Bill was the first to point out just what I had sacrificed, but knowing he and I having different sweet spots, he didn't make it sound like a sermon, nor did you. When folks from the other school of thought wax poetic about some antique it leaves me rather bored, but there is no use in getting upset. It's the differences of opinion and approach that make this community strong. I can like and respect Bill, without thinking I need to convert him to my side, no more than I to his.

Even beyond my lack of appreciation for oldies, gravity knives are generally temperamental and prone to binding up unless you go to great lengths to keep the blade from moving in any direction but horizontal, and if you eliminate all the play then you increase the friction. If you think about it, side kickers only require space for non-blade components on one side, and then offset the pivot to have a handle as or more narrow than the blade. Plus the pivot acts like an axle to keep the motion dead straight. In an OTF, the handle has to be bigger on both sides of the blade AND the length. OTF's always look to me like there is too much handle in comparison to the blade. I will shortly publish my treatise on the Nadle, wherein these issues become painfully obvious.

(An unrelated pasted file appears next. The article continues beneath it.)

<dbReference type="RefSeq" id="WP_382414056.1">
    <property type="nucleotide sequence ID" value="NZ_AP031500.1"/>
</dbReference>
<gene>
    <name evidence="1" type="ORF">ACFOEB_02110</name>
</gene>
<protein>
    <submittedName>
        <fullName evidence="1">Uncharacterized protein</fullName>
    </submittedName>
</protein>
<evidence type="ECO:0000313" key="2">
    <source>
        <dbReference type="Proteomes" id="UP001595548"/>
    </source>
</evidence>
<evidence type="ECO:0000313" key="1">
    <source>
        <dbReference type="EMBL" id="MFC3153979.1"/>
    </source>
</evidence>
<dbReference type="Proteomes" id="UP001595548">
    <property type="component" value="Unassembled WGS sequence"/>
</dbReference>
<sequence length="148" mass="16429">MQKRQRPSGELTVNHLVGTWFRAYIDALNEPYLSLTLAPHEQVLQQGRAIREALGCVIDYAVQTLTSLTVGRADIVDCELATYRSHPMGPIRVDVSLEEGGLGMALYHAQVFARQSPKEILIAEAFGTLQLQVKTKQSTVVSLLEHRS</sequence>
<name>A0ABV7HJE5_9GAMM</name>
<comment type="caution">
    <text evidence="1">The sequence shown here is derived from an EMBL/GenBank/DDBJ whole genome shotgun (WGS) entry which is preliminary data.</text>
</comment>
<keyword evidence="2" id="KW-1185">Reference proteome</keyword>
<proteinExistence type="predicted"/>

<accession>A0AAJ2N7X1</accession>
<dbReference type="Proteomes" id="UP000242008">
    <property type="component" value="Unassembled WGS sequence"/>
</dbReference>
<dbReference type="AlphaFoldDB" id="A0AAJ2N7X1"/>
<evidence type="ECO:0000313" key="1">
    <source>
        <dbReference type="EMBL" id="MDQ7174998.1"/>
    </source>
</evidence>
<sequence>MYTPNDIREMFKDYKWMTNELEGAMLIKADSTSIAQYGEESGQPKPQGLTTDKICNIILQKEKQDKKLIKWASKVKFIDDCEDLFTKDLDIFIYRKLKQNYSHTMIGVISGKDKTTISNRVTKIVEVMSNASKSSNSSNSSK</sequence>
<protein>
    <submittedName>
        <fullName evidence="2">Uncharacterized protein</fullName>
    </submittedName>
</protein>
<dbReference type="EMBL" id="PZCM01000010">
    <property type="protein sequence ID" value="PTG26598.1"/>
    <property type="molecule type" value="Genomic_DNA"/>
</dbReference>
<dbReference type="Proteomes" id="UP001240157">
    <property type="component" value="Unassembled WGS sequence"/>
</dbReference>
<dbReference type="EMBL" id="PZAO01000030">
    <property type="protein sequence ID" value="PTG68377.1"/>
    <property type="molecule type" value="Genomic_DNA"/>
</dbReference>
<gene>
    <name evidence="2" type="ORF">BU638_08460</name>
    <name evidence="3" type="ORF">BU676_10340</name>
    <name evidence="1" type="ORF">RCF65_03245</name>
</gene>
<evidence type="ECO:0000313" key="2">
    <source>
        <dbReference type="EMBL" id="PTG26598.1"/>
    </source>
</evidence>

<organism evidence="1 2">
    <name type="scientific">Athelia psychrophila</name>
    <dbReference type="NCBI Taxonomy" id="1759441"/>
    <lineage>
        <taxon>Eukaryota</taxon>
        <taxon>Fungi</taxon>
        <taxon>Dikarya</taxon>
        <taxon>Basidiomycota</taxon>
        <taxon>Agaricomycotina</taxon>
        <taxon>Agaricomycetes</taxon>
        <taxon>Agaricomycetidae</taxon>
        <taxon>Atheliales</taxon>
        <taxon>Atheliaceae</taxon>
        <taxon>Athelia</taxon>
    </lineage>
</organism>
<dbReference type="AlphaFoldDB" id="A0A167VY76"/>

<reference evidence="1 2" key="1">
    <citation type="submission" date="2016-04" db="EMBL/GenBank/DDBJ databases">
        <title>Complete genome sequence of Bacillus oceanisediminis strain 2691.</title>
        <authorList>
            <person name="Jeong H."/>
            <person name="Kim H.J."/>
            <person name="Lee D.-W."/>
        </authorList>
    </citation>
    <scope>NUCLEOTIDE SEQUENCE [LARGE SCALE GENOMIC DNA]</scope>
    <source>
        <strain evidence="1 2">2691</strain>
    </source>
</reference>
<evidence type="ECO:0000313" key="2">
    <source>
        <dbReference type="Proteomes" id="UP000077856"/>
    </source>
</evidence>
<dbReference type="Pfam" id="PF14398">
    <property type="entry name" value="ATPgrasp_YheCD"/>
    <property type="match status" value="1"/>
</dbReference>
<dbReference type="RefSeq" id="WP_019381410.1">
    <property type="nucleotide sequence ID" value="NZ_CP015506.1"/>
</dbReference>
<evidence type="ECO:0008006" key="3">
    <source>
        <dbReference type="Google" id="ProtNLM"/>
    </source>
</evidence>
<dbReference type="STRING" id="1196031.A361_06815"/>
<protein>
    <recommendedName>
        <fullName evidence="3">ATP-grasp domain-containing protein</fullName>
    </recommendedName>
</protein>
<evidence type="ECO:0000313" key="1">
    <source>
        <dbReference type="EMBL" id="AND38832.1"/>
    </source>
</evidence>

Good to hear from you, as always, my friend. If you ever want to tackle a blade transplant, I have one I will donate to the cause.
Dave Sause
oldandfat@cox.net
(405) 694-3690

"And you're telling me this because, somehow, I look like I give a shit?"

"Let a smile be your umbrella and you're gonna get your dumb ass wet."

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john
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Re: Why I don't work on knives myself

Postby john » Thu Jul 20, 2017 2:11 pm

Hi Dave,
A lot of work time effort energy patients love and care when into the rebuild. It's too bad about the snap, but stuff happens. Now the knife has a very special history and an interesting story to tell. By the way it looks fabulous!
Did Duke wrap the wire on his drill press? The spring looked perfect.
John
Your friend on the web's most friendly community on knives and blades,
John

Massachusetts Where Everything is Illegal or Taxed

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natcherly
Connoisseur dei Coltelli
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Re: Why I don't work on knives myself